Los Angeles District Attorney Jackie Lacey announced that she had secured the automated dismissal of 66,000 marijuana convictions in Los Angeles County alone. In total, the State Attorney’s office announced that there have now been 85,000 cases expunged in all of California.
According to the LA Times, Lacey filed the motion asking a judge to erase 62,000 felony convictions dating back to 1961 and 4,000 misdemeanor convictions in a total of 10 cities across the county on Thursday. Los Angeles County Superior Court Judge Sam Ohta signed off on the order Tuesday.
That means 22,000 civilians will no longer carry felonies on their records in California and 15,000 no longer have a criminal record at all. Of the 53,000 people who received the relief, 32% are black, 45% are Latino, and 20% are white according to the Associated Press.
In 2016, Proposition 64 legalized the purchase and possession of small amounts of cannabis and allowed people to grow as many as six plants for personal use. And then in 2018, state legislation ordered California prosecutors to review past marijuana cases eligible for dismissal under Proposition 64 and decide whether to challenge any claims by July of this year, NPR reported.
The expungement effort was a part of a partnership with Code For America, a nonprofit organization that developed a computer algorithm to quickly analyze county data to determine which cases were eligible to be cleared. Code For America was involved with the effort last year to expunge the records of 9,000 San Francisco residents for marijuana offenses.
Code For America’s Clear My Record technology is free to all 58 California district attorneys and has helped reduce or dismiss more than 85,000 Proposition 64 eligible convictions across five counties the State Attorney’s office said, according to USA Today.
“On average it takes 15 minutes for an attorney to review just one record,” said Evonne Silva, senior program director for Code for America. “The fact that we can review thousands of records in minutes really unlocks the potential for this to apply to other marijuana legalization efforts in other states.”
Lacey stated that her office even exceeded what the law requires and further fully dismissed felony convictions for cultivating, possession, transporting, or selling marijuana for people who are over 50 or under 21. However, there were stipulations that those convicted couldn’t have had a felony conviction in the last 10 years or have completed probation for cannabis convictions.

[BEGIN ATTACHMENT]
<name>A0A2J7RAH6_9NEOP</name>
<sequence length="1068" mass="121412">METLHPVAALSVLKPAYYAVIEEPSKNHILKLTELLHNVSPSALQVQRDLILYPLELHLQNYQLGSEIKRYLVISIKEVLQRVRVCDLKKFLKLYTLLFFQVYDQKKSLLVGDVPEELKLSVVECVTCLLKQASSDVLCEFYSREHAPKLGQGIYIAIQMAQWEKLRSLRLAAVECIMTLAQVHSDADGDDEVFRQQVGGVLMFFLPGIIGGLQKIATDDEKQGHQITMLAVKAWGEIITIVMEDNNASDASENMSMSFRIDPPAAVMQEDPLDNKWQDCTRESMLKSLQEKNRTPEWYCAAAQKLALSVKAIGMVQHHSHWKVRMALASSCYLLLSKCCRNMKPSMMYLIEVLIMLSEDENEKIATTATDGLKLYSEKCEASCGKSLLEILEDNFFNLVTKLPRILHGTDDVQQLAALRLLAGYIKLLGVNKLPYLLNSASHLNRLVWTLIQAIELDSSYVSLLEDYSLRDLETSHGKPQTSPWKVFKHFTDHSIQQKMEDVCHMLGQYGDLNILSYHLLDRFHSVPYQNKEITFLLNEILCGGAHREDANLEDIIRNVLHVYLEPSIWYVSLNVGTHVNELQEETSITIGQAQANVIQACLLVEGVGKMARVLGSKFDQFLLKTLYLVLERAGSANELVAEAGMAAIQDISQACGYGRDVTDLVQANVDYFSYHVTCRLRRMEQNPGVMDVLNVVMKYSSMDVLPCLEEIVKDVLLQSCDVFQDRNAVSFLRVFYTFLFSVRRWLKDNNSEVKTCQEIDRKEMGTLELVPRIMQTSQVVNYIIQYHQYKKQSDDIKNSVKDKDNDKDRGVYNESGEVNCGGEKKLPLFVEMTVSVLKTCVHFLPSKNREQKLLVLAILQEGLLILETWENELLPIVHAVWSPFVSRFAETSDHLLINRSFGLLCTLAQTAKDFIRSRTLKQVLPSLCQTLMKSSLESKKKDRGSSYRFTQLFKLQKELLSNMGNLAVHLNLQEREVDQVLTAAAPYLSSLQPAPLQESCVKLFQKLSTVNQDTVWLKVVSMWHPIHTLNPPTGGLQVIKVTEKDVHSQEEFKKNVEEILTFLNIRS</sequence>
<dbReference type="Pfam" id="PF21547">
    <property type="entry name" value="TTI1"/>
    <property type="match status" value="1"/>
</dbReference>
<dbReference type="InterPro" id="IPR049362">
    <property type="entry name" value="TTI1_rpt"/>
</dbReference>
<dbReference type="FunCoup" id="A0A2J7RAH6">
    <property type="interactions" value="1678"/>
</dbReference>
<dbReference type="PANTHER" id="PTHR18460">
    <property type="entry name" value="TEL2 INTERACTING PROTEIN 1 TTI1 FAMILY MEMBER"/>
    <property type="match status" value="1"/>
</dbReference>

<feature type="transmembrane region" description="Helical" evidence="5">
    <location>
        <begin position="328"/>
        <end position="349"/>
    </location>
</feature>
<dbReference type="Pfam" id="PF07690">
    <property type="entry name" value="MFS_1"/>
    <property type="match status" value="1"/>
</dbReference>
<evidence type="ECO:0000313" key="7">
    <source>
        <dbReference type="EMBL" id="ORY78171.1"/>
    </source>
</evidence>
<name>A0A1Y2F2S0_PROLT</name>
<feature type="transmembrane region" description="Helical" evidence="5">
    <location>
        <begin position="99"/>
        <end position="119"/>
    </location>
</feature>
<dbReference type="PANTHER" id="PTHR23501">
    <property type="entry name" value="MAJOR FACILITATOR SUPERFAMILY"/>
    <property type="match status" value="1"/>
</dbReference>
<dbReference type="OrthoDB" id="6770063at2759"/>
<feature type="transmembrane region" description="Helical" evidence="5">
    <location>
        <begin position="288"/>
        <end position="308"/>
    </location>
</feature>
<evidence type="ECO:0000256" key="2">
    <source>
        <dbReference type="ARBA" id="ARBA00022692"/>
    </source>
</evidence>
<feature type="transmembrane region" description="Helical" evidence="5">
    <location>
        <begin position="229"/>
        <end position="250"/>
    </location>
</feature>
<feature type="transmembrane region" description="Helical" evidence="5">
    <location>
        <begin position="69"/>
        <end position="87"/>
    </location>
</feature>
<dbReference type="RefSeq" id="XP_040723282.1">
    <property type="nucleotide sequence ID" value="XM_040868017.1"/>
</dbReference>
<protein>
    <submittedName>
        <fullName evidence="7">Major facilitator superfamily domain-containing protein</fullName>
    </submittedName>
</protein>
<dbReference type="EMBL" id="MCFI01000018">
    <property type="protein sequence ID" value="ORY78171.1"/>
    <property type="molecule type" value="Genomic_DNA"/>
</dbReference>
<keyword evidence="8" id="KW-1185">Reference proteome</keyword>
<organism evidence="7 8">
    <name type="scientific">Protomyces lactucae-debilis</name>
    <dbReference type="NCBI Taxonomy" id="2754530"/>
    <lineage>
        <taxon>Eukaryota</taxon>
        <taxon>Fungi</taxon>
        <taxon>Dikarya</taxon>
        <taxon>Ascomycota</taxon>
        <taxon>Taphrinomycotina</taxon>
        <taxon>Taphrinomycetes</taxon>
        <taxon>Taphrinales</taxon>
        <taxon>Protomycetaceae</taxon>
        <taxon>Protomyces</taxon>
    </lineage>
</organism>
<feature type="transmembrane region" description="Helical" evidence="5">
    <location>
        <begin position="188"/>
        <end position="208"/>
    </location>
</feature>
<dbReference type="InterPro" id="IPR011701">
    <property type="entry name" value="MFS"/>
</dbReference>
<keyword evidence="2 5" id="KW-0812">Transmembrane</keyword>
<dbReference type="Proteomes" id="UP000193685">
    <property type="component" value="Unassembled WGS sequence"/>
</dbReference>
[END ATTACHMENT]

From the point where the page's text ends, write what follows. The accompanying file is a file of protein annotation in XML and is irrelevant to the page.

Efforts by multiple U.S. states to pardon past marijuana convictions using automated technology are increasing. Last year, TMU reported that Illinois Governor JB Pritzker granted over 11,000 pardons to people convicted of low-level marijuana convictions after cannabis was legalized in the state.
According to PEW Research in 2017, the states eligible for scrubbing former marijuana convictions were Colorado, Maryland, New Hampshire, and Oregon.
Democratic Presidential candidate Bernie Sanders has expressed that if he is elected all past marijuana convictions would be expunged.
“Sanders administration we will review all marijuana convictions – both federal and state – for expungement and re-sentencing. All past convictions will be expunged,” the Sanders campaign wrote.
Cannabis remains illegal at the federal level, but 11 states including Alaska, California, Colorado, Illinois, Massachusetts, Maine, Michigan, Nevada, Oregon, Vermont, Washington, and the District of Columbia have laws on the books legalizing marijuana for recreational use. Ten states also allow for the regulated sale of the plant. Nearly 90 percent of American adults support marijuana legalization, according to a recent poll.
In 2020, legalization efforts appear to be more likely with an additional 19 states, that want to push for legalization.
Los Angeles pardoning 66,000 is a big step in the right direction in allowing non-violent offenders who are a victim of the war on drugs to rebuild their lives. So far California, Illinois, and New York have passed laws that demand officials to clear the records of their citizens while a total of 12 states have enacted laws that allow residents to manually seek the erasure of low-level cannabis convictions a much more lengthy process.
» Source » By Aaron Kesel